A typical class in public schools starts with students gathering in an open area inside the school compound for “Assembly,” followed by prayer, singing of the national anthem, and “Panatang Makabayan (Patriotic Oath). The school Principal or the Teacher-in-Charge will make important announcements before they go to their respective classes. 

Public schools in the cities would have two shifts due to a large number of students. The school assigns each grade level, either a morning or an afternoon shift. Schools in rural areas or provinces only have one shift since they have a lower school population. 

Subjects include Math, Science, English, “Araling Panlipunan” (Social Studies), Filipino, Values Education, MAPEH (Music, Art, P.E. & Health), and TLE (Technology and Livelihood Education). The students spend most of their time inside the classroom and wait for their teachers to come in. But in subjects like PE and TLE, students go out and transfer to a different venue or room. 

Due to the COVID19 pandemic, there will be no face to face classes this year. Public schools will be learning through a variety of modalities.  They will be using Online Learning using learning apps such as google classroom and meeting or learning through printed modules prepared by teachers. 

The Philippine Private School System

Department of Education records show that there are 14,435 private educational institutions in the Philippines. This year 2.12 million students enrolled in private schools or 49.3 percent of students enrolled last year. This is lower due to the adverse impact of the COVID 19 pandemic. 

Private schools have smaller class sizes but have the same set of subjects following the MELC guidelines. Since Catholic organizations manage many private schools, they have additional subjects such as Religious Education.  Religious activities such as mass, retreats, community service, and daily prayers are incorporated into their curriculum. They also offer special courses like dance, robotics, drama, and other special classes not included in the MELC guideline.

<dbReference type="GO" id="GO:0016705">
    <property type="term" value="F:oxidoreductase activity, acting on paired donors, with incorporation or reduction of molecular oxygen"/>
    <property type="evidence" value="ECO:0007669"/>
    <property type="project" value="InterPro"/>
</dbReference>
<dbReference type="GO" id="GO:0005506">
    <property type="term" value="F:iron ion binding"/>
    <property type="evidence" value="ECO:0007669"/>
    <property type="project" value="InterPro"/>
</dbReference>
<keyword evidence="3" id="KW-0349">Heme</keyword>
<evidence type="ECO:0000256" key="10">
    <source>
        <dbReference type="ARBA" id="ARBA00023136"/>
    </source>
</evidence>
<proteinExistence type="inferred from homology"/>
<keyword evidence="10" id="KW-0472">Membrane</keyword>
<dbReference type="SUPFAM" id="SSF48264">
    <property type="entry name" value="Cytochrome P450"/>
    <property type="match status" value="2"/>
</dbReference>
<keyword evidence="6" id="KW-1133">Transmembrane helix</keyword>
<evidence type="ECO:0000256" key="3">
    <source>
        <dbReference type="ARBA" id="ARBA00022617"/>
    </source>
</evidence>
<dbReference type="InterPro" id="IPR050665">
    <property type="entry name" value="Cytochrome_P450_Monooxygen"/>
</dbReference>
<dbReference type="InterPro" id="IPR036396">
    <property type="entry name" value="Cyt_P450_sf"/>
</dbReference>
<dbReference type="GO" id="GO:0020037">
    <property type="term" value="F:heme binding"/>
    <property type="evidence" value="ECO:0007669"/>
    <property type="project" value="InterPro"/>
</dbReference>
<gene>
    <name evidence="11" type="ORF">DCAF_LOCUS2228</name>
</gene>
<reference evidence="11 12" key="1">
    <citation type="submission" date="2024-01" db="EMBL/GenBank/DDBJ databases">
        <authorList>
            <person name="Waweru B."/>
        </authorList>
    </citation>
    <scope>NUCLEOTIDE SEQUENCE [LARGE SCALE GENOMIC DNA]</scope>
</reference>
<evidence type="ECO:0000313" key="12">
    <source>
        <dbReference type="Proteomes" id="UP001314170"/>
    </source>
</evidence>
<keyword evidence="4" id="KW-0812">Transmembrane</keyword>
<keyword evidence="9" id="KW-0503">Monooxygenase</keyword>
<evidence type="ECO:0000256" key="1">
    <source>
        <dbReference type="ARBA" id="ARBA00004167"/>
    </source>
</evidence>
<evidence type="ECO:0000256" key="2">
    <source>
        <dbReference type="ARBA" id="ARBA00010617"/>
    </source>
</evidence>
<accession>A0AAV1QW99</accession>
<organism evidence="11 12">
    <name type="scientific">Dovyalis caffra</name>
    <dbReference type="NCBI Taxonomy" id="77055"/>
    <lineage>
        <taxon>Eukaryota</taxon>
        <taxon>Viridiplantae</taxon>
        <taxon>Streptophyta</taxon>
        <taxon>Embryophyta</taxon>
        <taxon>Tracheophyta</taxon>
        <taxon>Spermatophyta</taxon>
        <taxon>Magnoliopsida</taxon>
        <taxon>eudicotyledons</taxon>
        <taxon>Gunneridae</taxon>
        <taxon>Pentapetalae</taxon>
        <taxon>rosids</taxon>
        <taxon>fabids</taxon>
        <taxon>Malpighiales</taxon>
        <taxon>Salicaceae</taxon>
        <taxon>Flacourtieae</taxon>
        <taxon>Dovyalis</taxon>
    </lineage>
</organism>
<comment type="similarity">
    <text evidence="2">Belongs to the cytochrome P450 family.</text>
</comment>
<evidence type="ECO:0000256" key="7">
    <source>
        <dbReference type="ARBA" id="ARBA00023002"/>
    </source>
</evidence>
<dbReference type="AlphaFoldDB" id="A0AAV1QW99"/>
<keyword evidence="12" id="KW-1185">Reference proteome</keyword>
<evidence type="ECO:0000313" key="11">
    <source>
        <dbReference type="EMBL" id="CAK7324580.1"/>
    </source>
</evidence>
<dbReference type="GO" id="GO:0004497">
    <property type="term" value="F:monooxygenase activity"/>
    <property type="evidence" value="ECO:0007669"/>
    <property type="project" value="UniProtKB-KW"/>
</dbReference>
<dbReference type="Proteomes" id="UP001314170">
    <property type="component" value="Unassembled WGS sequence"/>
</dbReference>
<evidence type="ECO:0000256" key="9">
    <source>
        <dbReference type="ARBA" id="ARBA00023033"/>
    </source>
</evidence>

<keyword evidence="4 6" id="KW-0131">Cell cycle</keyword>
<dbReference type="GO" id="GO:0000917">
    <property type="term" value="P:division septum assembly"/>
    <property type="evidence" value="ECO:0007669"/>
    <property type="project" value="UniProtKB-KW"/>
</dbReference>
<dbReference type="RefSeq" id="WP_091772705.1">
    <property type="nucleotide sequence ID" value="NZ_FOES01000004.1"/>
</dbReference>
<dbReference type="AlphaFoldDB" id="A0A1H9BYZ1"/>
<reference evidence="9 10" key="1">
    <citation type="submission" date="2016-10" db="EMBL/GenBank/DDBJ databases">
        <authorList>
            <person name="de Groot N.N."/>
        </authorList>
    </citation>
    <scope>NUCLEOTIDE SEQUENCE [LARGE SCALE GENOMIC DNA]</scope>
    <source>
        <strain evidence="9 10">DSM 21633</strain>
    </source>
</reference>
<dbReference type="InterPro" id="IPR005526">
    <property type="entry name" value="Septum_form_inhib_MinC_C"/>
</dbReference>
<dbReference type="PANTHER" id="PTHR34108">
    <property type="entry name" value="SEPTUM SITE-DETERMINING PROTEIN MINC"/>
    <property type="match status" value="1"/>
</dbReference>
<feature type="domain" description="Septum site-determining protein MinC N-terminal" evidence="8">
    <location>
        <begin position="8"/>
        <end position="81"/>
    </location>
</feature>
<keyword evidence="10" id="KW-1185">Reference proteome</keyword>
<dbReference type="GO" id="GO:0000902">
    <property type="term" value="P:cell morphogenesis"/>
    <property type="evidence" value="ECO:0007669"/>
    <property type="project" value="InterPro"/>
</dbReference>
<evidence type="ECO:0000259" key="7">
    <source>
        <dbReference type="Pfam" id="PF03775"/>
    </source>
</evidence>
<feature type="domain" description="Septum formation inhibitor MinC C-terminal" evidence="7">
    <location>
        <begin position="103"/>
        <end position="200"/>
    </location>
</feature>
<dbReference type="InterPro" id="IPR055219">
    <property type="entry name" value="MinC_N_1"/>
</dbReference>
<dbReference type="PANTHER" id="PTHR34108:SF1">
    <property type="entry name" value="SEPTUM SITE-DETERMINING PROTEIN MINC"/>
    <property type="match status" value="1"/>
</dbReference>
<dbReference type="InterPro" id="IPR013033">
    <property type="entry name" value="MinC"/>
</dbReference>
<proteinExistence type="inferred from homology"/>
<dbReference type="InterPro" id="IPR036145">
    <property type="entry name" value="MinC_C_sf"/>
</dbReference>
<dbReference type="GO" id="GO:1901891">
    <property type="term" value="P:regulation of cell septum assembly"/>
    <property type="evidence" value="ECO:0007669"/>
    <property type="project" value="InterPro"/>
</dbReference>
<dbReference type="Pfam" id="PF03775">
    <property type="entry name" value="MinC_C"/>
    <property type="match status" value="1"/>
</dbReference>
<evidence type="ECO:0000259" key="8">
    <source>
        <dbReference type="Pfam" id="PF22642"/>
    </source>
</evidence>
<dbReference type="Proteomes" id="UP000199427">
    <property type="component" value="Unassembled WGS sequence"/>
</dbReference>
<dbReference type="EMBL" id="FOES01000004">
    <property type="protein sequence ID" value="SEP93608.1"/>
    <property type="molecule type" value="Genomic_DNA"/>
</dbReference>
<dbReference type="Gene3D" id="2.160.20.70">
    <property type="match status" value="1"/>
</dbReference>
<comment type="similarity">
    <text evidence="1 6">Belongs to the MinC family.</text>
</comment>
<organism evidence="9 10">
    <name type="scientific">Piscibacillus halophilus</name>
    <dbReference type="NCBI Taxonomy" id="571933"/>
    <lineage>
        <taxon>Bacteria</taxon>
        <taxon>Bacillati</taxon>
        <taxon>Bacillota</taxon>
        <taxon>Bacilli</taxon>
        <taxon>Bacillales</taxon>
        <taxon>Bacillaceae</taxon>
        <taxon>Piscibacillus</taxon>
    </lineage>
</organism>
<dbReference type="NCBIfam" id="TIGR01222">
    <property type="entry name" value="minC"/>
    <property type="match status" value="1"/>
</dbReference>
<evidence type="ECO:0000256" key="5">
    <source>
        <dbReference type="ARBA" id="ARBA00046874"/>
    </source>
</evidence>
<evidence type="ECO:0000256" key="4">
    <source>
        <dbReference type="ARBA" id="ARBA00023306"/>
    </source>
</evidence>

Most Private schools are more equipped than their private counterparts but follow the same guidelines. A typical day would include an assembly, singing of the National Anthem, reciting the Panatang Makabayan (Patriotic Oath), and morning prayer. Afterward, they will have their normal subjects and transfer venue for PE, TLE, Computer, and Science Laboratory. 

The COVID19 pandemic has affected these schedule since face to face class is still not allowed. Students of private schools use online platforms such as Schoology, Google Classroom, Canva, Zoom, Google Meet, or other applications.  They have a combination of synchronous (Live)  and asynchronous(Non-live)  sessions with their teachers. 

How is the teaching experience in the Philippines

Teaching in Public or Private schools in the Philippines has its reward and difficulties. Teaching in the Philippines requires a lot of preparation. Teachers must create and submit a syllabus, course outline,  lesson plan,  learning modules, presentations, and other materials. 

The COVID19 pandemic also added to the work, since teachers are now expected to create online-modules, instructional videos and learn new online teaching apps. School administrators should invest more in training and online materials for teachers. 

Teaching amidst a global pandemic is challenging, but it’s still wonderful to see the teachers and students doing their best to study and learn amidst all the challenges. The key is flexibility and openness to new ideas,  willingness to change, and adapt to the new normal of education.